Last spring, Bruce Tucker, associate professor and coordinator of SF’s leadership Institute, conducted a study at Santa Fe College about SLS coursework and graduation rates over a 35 year period. The study and results were summarized in a short article, published below. For more information, contact Bruce Tucker at email@example.com.
Study of the Impact of SLS, Life Skills Classes, on Graduation Rates
Bruce Tucker Poorya Shidfar
Ph. D. – Purdue University M.S. – University of Florida
Instructional Research and Development Mechanical Engineering
Professor of Student Development Instruction Assessment Coordinator of Institutional Research
Santa Fe College Santa Fe College
The purpose of this study was to see if the graduation rates were higher for students who successfully completed SLS, Student Development Instruction, classes when compared to students who never completed a SLS, Student Development Instruction, class. The results indicate this to be true.
Purpose of the Study:
An ongoing discussion in many colleges concerns the relevance and effectiveness at the college level of life skills courses, often described as “soft skills classes”. Many people hold the perspective that these courses provide little academic benefit, and are often easy classes used by students to boost their GPA’s, but should not be emphasized in the college curriculum. A significant issue at this time in academics is the success and retention of students in college. Those who teach life skills classes are confident that these courses do benefit students in more ways than just succeeding in college, but also are very relevant to a student’s ability to successfully engage in lifelong learning, a priority and value in education today, as well as function more successfully in their careers. Those who view such courses with a more negative view often claim that these courses cannot be justified with anecdotal stories from individual students and from those who teach these classes. Solid statistical proof is demanded. In the past such research was done demonstrating academic success followed students who successfully completed life skills classes, but those studies are often set aside as outdated. While one could make the case that longitudinal studies have showed continued success, and that there is no reason why this pattern would drastically change in the last few years, the need for more current data has often been cited as a reason to set aside those earlier studies. The purpose of this study is to see if life skills courses do have a positive impact on the graduation rates of college students at the community college level.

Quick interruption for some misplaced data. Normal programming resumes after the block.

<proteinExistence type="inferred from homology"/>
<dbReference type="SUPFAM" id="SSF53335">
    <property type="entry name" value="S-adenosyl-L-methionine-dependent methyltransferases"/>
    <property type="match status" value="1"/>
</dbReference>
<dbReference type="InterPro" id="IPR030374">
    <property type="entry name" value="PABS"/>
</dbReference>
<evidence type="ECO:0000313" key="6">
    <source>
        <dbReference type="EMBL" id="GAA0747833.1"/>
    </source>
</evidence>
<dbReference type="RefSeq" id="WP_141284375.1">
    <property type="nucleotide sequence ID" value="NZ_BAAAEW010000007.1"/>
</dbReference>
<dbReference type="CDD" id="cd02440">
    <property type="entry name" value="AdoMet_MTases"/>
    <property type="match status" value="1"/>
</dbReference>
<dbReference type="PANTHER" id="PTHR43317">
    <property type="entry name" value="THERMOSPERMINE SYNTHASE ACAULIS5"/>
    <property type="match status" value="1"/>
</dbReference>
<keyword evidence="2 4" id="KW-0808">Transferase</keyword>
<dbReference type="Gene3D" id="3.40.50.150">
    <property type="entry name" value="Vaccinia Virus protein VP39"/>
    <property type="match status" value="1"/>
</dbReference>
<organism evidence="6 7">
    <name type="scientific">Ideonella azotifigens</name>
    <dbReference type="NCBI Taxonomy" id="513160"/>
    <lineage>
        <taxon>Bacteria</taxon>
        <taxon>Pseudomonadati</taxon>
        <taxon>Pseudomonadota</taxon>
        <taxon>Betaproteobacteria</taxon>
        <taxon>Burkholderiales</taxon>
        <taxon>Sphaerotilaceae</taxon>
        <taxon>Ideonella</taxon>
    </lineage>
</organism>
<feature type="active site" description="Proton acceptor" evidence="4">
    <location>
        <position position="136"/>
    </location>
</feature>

A Brief Review of the Research:
There are several examples that support the benefit of college students completing life skills coursework. Let me highlight just a few. Sung-Woo Chi and Melinda Karp published a study in 2013 that demonstrated that, “Students who enrolled in a student success course in the first semester were more likely to earn any college level credits within the first year and were more likely to persist to the second year. The study also finds that students who were referred to developmental education were more likely to earn any college-level credits within the first year if they enrolled in a student success course in their first term.”[i]
Schnell and Doetkott discovered that students who completed a freshman seminar persisted in greater numbers than those who did not take the seminar.[ii]
A. Michael Williford, Laura Cross Chapman, and Tammy Kahrig conducted a longitudinal study covering ten years at Ohio University to evaluate the effects of orientation classes on student performance, retention and graduation. “In most years of the study, participating students’ year-end GPAs were higher than nonparticipants, retention rates were higher, and four-, five-, and six-year graduation rates were higher.”[iii]